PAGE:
Press Releases


Washington and New York—Three non-profit watchdog groups today lauded New York City Comptroller Scott Stringer for being the first government officer in the United States to comply with a new accounting rule requiring the disclosure of how much revenue is lost to corporate tax breaks given for economic development. More than 50,000 state and local government bodies are expected to issue such data over the next two years.


Washington D.C., October 11, 2016 – States and localities are giving cash-rich tech giants an average of $2 million per job for data centers the companies must build to run “the cloud.”  Indeed, the companies are so aggressive playing states against each other that more than half the states have even enacted new data center-specific tax break programs. But the companies actually care most about cheap electricity and stable settings, not taxpayer subsidies. Public officials  should cap data center subsidies at $50,000 per job and be ready to walk away from bidding wars that guarantee net losses for taxpayers. 

Those are the main findings and recommendations of Money Lost to the Cloud: How Data Centers Benefit from State and Local Government Subsidies, a study released today by Good Jobs First.  It is available at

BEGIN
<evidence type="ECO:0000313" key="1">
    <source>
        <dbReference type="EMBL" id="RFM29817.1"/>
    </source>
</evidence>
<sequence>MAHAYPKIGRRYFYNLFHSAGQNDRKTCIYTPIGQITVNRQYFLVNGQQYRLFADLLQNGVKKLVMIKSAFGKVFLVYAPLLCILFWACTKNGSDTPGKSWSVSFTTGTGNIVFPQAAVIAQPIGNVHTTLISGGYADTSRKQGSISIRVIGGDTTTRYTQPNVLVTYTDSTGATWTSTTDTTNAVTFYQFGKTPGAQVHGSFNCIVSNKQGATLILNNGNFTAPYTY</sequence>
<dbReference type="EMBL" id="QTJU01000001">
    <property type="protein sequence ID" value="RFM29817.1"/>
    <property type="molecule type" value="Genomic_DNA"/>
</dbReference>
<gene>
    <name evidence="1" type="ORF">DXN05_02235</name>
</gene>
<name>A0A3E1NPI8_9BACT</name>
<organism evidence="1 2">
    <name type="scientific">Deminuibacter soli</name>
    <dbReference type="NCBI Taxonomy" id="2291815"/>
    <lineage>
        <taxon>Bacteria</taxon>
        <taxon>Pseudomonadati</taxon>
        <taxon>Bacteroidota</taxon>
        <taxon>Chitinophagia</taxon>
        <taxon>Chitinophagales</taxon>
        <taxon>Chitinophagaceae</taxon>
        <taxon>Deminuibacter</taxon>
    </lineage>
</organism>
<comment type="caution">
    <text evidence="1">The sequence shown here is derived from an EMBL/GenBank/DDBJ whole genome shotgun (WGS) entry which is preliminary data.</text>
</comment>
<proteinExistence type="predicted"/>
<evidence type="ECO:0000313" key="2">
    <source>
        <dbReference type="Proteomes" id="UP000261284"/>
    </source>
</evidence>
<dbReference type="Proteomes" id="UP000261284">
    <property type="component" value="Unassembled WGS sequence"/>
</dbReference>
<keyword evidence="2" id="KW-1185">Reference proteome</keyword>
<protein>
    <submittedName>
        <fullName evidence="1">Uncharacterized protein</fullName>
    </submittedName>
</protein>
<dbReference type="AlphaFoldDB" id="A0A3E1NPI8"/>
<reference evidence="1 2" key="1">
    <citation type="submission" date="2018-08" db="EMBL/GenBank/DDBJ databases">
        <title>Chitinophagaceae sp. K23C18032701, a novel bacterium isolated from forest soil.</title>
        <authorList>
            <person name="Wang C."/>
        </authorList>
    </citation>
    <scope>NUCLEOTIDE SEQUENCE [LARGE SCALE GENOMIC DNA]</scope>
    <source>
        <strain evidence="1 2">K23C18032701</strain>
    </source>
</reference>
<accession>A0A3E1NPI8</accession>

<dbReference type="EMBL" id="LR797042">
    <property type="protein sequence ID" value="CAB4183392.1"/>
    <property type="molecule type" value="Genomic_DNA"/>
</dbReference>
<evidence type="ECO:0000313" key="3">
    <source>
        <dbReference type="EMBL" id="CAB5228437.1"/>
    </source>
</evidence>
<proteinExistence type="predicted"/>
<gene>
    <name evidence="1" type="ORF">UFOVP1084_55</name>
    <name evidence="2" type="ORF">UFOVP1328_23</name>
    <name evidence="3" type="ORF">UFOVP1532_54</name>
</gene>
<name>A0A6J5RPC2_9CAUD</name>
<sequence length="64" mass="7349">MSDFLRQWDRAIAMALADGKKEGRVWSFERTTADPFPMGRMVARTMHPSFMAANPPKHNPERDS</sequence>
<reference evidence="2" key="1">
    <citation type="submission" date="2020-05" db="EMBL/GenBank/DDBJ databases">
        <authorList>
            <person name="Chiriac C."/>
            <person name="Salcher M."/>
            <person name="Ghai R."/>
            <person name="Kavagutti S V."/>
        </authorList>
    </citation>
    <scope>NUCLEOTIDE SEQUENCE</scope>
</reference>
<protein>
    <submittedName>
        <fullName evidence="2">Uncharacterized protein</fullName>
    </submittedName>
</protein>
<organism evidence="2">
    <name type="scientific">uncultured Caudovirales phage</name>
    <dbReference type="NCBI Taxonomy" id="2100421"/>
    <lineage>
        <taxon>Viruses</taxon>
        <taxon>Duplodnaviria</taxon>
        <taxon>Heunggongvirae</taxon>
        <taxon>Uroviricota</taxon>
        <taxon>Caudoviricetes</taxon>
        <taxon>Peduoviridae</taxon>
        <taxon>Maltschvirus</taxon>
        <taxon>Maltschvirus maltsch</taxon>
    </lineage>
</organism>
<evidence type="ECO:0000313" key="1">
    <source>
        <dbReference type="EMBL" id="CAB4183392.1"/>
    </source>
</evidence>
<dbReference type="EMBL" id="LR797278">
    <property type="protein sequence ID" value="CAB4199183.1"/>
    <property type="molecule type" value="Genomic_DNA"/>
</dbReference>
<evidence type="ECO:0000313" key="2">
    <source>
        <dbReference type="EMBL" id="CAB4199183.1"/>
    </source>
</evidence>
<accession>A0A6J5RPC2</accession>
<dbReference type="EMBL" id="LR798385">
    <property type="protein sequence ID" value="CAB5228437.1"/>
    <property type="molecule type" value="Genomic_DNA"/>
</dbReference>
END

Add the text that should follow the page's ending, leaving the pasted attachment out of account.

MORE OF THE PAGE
Washington, September 26, 2016—Since the beginning of 2010, drug manufacturers, hospital systems, insurers and other healthcare companies have paid nearly $7 billion in fines and settlements to resolve cases in which they were accused of defrauding the federal government. Banks, led by Wells Fargo, account for the second largest portion of False Claims Act penalties, with more than $3 billion in payments. More than one-third of the 100 largest federal contractors have been defendants in such cases during the seven-year period.

These are some of the key findings that emerge from an expansion of Violation Tracker, a database of corporate crime and misconduct produced by the Corporate Research Project of Good Jobs First. It is available to the public for free at


Good Jobs First submitted the following comments to the SEC:

July 21, 2016

Mr. Brent J. Fields, Secretary
Securities and Exchange Commission
100 F Street, NE
Washington, DC 20549-1090

Re: File No. S7-06-16, Business and Financial Disclosure Required by Regulation S-K

Dear Mr. Fields:


Washington, DC, June 28, 2016-- Since the beginning of 2010, two dozen major U.S. and foreign-based banks have paid more than $160 billion in U.S. penalties to resolve a wide range of cases brought against them by the Justice Department and federal regulatory agencies. Bank of America alone accounts for $56 billion of the total and JPMorgan Chase another $28 billion. Fourteen banks have each accumulated penalty amounts (both fines and settlements) in excess of $1 billion, and five of those are in excess of $10 billion.